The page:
Roche has published new data at the International AIDS Society conference in Rio de Janeiro, Brazil, which show that patients starting HIV treatment with the firm’s protease inhibitor, Invirase (saquinavir mesylate) boosted with a small dose of ritonavir, show no significant resistance to PIs.
The Staccato study of 258 antiretroviral-naive Thai patients, is important, Roche claims, because “resistance to treatment is one of the major challenges in trying to control HIV/AIDS,” and prior to this study, “limited data existed on the potential development of resistance following treatment with ritonavir-boosted Invirase.”
Only 10 of 258 patients experienced viral failure, none acquired major PI resistance mutations, and the data also showed that early use of a regimen of boosted Invirase plus two nucleoside reverse transcriptase inhibitors resulted in 91% of patients achieving undetectable levels of HIV in the blood at 24 weeks.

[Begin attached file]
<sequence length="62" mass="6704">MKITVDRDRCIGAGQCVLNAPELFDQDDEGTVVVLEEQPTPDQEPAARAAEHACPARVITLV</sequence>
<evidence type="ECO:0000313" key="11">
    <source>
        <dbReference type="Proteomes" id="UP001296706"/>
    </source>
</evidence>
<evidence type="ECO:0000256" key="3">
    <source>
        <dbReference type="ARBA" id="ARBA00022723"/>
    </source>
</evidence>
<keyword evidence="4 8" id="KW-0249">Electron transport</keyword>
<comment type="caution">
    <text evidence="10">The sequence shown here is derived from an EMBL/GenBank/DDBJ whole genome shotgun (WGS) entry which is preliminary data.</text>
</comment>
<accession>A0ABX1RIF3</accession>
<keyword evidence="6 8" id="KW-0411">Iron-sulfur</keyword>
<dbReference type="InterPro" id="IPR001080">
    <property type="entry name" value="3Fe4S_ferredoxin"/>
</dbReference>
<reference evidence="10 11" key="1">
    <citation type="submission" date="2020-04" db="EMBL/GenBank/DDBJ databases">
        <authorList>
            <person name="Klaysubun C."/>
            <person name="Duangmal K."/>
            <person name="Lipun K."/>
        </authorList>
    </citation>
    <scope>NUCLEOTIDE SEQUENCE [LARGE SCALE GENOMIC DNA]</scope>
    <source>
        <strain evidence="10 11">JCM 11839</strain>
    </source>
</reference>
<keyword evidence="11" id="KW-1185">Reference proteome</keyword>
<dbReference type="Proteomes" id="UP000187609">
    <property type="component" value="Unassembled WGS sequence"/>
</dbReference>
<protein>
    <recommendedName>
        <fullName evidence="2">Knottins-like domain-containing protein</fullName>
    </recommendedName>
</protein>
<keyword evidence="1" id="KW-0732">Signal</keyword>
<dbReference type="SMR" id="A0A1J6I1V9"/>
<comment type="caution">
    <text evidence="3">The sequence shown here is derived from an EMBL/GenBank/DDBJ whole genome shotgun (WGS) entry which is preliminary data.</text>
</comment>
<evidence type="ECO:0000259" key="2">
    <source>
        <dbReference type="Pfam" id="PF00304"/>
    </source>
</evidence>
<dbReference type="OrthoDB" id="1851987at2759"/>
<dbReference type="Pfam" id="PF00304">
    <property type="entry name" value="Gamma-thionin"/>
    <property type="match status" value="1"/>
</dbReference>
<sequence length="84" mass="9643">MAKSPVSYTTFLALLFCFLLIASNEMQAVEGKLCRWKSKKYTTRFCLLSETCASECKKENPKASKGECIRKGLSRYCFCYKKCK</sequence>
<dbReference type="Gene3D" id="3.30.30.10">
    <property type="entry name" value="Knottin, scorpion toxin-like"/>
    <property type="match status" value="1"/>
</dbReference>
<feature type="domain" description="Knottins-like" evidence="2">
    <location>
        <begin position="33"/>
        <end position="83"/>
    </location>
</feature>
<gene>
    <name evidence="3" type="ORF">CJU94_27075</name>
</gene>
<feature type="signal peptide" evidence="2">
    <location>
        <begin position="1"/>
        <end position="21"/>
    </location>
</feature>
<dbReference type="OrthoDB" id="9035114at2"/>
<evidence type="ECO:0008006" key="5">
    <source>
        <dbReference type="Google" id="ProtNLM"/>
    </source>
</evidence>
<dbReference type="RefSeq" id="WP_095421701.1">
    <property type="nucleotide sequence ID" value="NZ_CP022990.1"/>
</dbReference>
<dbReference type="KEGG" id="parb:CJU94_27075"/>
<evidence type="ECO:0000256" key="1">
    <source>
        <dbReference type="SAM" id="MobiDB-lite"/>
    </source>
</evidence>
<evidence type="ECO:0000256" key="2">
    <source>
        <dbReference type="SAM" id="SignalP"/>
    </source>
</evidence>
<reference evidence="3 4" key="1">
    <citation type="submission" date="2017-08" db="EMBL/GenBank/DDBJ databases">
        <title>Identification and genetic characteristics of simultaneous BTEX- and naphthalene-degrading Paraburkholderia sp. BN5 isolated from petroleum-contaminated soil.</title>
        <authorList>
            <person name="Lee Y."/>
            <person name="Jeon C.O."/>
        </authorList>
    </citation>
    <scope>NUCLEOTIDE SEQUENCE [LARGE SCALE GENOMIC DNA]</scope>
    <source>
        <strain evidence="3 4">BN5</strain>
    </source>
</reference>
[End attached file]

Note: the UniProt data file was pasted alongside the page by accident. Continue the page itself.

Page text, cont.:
The data were published at the same time as David Reddy, head of Roche’s antiviral unit, told the Financial Times that the firm is looking to collaborate in the development of new HIV/AIDS drugs and “we are very open to discussion with other companies in this area.”
He said drugmakers had traditionally done little to co-operate, but with this disease, it was vital to provide patients with a cocktail of medicines and that required joint clinical studies. Mr Reddy also spoke of the importance in the fight against resistance of moves to make compliance with drugs easier by other initiatives, such as Roche’s move from capsules to higher-dose tablets that are easier to take and store more safely.
The fact that the meeting is in Rio is pertinent given that the Brazilian government recently threatened to override the patents of three manufacturers of AIDS drugs – Abbott Labs, Merck & Co and Gilead Sciences – because of the high price of their treatments and enforce compulsory licensing to local producers [[01/07/05]], and Mr Reddy warned off the dangers of undermining intellectual property. “It’s important that the environment continues to foster and reward innovation [and] the contribution that companies like Roche can bring should not be under-estimated,” he said, adding that “without R&D, there are no drugs. The generic industry is not the answer.”